on 3 September 2012
The third volume of the chronological reprinting of the entire `Hellblazer' series is a peculiar tale, and a difficult one to pin down in a review. A cursory glance of other reviews (from this collection and from its original publication) show that opinions vary from one extreme to the other, with reviewers either championing it as one of the best stories in the series, or decrying it as one of the worst. At first, I swung closer to the side of the latter, but as the story went on, I found myself quite enjoying it for what it is. But there's no way of getting around the fact that this is a rather poorly crafted piece of writing by an otherwise highly respected writer.
I'm sure that the only reason I slowly became drawn to this story, despite its many shortcomings, is because I'm partial to a little bit of "conspiracy theory", a strong theme of this book. The main story itself it pretty intriguing, and contains many of the hallmarks that make Constantine such an enjoyable character to follow. However, the writing itself is pretty atrocious. I've mentioned in my reviews for the previous two volumes that Jamie Delano stifles the series with some seriously cheesy and overblown narration and dialogue. But, in this volume, Delano seems to take hold of the cheese and let it rip to his heart's content, particularly towards the frankly embarrassing end.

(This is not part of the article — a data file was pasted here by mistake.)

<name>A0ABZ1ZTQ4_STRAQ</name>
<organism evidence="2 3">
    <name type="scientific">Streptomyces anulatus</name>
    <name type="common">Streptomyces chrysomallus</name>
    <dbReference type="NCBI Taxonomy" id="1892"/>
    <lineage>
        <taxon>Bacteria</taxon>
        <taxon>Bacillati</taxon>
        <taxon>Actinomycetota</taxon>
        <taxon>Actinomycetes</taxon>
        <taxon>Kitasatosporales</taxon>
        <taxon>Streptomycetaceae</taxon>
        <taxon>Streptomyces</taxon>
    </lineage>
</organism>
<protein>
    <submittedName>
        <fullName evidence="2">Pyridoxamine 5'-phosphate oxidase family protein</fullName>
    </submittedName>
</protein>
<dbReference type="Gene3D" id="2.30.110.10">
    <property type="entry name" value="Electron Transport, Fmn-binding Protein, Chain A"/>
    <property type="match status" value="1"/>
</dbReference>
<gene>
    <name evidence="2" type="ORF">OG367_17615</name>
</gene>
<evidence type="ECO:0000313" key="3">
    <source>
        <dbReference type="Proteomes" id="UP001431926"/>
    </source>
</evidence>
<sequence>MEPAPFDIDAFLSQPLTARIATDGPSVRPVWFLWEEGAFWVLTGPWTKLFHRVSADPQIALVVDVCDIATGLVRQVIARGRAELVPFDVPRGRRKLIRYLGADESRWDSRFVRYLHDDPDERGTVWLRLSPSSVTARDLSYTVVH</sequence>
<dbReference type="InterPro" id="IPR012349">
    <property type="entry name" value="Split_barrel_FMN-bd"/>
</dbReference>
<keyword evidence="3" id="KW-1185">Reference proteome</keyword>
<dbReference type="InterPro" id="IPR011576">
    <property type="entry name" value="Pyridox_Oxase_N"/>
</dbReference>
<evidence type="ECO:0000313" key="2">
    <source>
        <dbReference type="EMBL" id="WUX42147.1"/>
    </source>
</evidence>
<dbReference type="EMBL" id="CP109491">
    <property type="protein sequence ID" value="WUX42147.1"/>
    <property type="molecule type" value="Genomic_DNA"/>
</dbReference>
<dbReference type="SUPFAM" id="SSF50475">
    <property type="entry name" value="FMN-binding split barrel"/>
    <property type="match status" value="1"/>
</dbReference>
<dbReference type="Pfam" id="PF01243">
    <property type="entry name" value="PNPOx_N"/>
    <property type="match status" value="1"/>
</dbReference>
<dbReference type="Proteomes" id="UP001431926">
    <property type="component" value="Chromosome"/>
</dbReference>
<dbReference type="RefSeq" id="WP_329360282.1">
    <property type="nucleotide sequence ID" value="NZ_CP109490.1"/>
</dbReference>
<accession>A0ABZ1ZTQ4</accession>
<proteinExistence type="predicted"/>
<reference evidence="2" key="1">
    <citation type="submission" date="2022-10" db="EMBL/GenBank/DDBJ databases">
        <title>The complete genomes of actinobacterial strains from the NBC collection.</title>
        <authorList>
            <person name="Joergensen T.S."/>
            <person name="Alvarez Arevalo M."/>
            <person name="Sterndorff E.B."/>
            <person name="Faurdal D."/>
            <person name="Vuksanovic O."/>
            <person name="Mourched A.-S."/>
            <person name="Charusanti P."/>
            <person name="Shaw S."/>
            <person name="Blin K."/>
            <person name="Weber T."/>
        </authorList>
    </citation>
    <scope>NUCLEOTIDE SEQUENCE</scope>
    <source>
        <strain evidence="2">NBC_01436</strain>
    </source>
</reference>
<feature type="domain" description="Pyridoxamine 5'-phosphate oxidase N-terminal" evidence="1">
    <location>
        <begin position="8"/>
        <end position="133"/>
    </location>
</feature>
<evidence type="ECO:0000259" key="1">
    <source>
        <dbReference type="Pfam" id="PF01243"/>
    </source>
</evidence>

The story opens up strongly enough, as Constantine goes on the run after he's framed for a murder. But it soon becomes apparent that this potentially massive catalyst plays absolutely no part in the main narrative whatsoever. It's basically just an elaborate excuse for Constantine to get out of London and is barely mentioned again; in fact, midway through the story this plot point is swept under the carpet in an entirely unconvincing way. And this pattern is basically the main problem with the whole book. Things just happen for no real reason, and John Constantine and the new friends he meets after going on the run just happen to be in the right place at the right time. You don't need to have studied the art of fiction writing to know that this is a recipe for a bad story, and it's even more surprising coming from the writer Alan Moore himself hand-picked to write his own character.
But, problems aside, there are definitely enough good points in here to make `The Fear Machine' a worthwhile read. The occult "conspiracy theory" stuff is quite good, with some pretty disturbing elements thrown into the mix. We see a more tender side to John Constantine, and the character retains his unique personality and wit throughout. But, ultimately, I can't help but feel that this is a rather shallow effort, and I'm glad to be done with it. There are still a couple more Jamie Delano collections to come before the highly revered Garth Ennis run begins. I just hope that this is the one blight in what could otherwise be a very good run, and that there isn't more of this kind of thing to come.